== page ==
Last week, President Obama awarded the Presidential Medal of Freedom to Dolores Huerta, an 82-year-old labor activist and co-founder of the United Farm Workers union.
Many questioned the President giving Ms. Huerta such an honor, given she is also an honorary chair of the Democratic Socialists of America (along with Cornel West, Gloria Steinem and Frances Fox Piven, among others). Huerta has also praised the likes of Hugo Chavez and Cuba for their approaches, speaking fondly of Chavez’s regime in front of high school students and talking about how Cuba is a “model for society”.
The Secretary of Labor Hilda Solis previously praised Dolores Huerta, whom she called “my teacher, my role model and mi hermana“. In speaking at the reception for the Freedom Medal for Ms. Huerta, Solis noted that Huerta was being honored not just for her work with United Farm Workers but that, “It’s about everything she’s done, all her traditions and her values”.
This, of course, makes sense when one looks back at the history of Hilda Solis and finds her as a keynote speaker at the 2005 Democratic Socialists of America conference whose theme was “21st century Socialism”.
On Friday evening, a panel consisting of ACORN chief organizer Wade Rathke, Kent Wong of the UCLA Labor Center and Roxana Tynan of the Los Angeles Alliance for a New Economy looked at the level of struggles nationwide. Saturday evening delegates recognized the contributions of DSA vice chair and Washington Post columnist Harold Meyerson, Occidental College sociologist and longtime DSAer Peter Dreier and insurgent California Congress member Hilda Solis (D) who in turn provided in-depth perspectives of the political scene.
Also elsewhere noted in the account:
Mike would have been impressed by the new mayor of our 21st century city of Los Angeles, Antonio Villaraigosa. He was a union organizer. He was the head of the ACLU. He came out the barrio and grew up very poor. His father was an alcoholic, beat his mother—he overcame incredible obstacles. He dropped out of high school, and went back and then graduated from UCLA. He worked his way up through the labor movement and then was elected to the state legislature, becoming Speaker of the Assembly. When he was term-limited out of the legislature he ran for the LA City Council and was elected. When he ran for Mayor the first time in 2001 he lost, but he ran again and won in 2005. Now we have a progressive mayor, thanks in large part to this impressive network of grassroots organizations, labor unions and community and environmental organizations. Many of them have lifted up some of their leaders into positions of electoral power. It’s a network of activists that work closely with elected officials, like Congresswoman Hilda Solis, and it’s just remarkable what L.A. has become.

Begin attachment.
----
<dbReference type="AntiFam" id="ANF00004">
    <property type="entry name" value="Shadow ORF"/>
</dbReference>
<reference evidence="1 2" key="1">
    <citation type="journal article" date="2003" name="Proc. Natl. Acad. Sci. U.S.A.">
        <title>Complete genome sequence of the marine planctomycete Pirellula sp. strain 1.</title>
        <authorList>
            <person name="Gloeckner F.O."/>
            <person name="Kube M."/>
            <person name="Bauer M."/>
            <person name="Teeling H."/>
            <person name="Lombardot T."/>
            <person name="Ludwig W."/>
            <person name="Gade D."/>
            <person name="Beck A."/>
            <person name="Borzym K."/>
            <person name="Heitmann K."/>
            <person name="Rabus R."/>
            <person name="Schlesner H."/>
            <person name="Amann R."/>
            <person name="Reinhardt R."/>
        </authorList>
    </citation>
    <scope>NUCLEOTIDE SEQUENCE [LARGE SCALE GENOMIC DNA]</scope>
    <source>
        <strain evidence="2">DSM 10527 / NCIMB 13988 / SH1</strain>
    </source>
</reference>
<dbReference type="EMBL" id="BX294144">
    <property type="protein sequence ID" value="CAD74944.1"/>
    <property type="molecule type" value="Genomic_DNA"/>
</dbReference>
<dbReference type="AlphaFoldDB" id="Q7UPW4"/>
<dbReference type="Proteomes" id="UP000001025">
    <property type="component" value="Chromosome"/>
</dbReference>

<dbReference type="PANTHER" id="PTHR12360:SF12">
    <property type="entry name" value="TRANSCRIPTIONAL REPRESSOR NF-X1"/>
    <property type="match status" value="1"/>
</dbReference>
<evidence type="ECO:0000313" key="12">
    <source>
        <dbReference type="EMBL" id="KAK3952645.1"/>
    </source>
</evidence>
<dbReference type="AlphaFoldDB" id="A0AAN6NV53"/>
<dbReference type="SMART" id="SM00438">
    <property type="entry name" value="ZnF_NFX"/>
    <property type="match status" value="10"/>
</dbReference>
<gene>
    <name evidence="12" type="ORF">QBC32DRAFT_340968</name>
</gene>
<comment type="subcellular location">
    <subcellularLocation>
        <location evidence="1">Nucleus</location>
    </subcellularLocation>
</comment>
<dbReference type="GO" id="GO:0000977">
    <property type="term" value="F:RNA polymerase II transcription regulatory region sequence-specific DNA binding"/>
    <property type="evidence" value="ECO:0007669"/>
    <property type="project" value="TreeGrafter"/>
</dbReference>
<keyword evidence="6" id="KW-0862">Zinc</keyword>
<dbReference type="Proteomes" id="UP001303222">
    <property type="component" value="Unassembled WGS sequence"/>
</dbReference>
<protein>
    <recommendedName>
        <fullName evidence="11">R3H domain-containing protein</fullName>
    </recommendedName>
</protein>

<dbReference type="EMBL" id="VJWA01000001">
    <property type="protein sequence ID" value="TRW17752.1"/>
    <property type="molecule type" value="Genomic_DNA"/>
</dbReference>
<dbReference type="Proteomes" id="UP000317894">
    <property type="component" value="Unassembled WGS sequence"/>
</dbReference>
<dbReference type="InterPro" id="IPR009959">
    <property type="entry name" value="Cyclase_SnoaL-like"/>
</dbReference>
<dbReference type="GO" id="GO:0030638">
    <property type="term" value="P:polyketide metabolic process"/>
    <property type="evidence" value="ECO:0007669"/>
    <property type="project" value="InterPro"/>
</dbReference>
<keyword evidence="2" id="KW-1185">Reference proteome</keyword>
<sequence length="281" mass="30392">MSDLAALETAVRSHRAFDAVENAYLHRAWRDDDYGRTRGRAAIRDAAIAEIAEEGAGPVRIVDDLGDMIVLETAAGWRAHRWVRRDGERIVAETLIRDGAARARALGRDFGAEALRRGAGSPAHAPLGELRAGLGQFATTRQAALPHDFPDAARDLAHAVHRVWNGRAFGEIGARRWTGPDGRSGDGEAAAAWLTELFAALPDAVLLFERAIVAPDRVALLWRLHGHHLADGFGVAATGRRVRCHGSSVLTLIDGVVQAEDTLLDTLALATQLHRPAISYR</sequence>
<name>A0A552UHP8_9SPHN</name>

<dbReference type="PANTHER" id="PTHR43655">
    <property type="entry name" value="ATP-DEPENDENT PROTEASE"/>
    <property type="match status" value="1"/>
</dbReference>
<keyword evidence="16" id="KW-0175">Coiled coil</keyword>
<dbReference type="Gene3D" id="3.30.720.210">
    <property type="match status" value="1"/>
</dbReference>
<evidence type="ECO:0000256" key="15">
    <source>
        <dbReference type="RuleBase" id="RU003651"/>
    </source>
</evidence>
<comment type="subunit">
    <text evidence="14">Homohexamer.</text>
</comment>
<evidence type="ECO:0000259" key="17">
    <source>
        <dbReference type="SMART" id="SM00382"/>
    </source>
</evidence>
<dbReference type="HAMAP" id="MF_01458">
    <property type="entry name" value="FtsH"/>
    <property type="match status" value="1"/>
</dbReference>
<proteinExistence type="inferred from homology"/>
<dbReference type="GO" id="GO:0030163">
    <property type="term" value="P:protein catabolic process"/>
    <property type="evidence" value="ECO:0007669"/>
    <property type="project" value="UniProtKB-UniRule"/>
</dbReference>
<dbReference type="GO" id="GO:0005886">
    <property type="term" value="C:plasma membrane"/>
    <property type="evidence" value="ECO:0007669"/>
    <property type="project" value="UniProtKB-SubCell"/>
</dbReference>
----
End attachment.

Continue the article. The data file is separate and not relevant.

In a report submitted to the Communist Party in November 2000 Evelina Alarcon, Vice Chair CPUSA and Chair Southern California District, commented on helping Hilda Solis get elected to Congress:
- The monumental victories which are occurring in Los Angeles electorally and in the workplace are because of the coalition building that the labor movement is doing with the Latino and African American community. In Los Angeles, the Labor Federation not only targeted three congressional districts but it had organized 250 volunteers to help State Senator Hilda Solis win her Congressional seat by turning out the union household and Latino vote…
We in the Party can also be proud because our members were involved in all the targeted electoral efforts.
Solis went on to join the Congressional Progressive Congress(CPC) and later became Vice Chair, Liason to Women’s Caucus. The Congressional Progressive Caucus was founded in 1991- by Bernie Sanders-the openly socialist then Congressman from Vermont, by the DSA and by Washington DC based “think tank” Institute for Policy Studies (IPS).
DSA continues to work closely with the Congressional Progressive Caucus:
Since 1982, DSA has been working for progressive change. As a national organization, DSA joins with its allies in Congress’ Progressive Caucus and in many other progressive organizations, fighting for the interests of the average citizen both in legislative struggles and in other campaigns to educate the public on progressive issues and to secure progressive access to the media.
In June 2008, Solis sent a caseworker from her East Los Angeles office, Elana Henry, to represent her at a workers’ rights forum organized by Socialist International, which has close ties to the DSA. On a previous occasion twelve years earlier, Solis sent another representative to serve on her behalf at a major Communist Party USA event.
Throughout Solis’ tenure in Congress, labor unions–most notably the Teamsters Union, the SEIU, and the Laborers’ International Union of North America–were responsible for nearly 60 percent of her Political Action Committee (PAC) donations.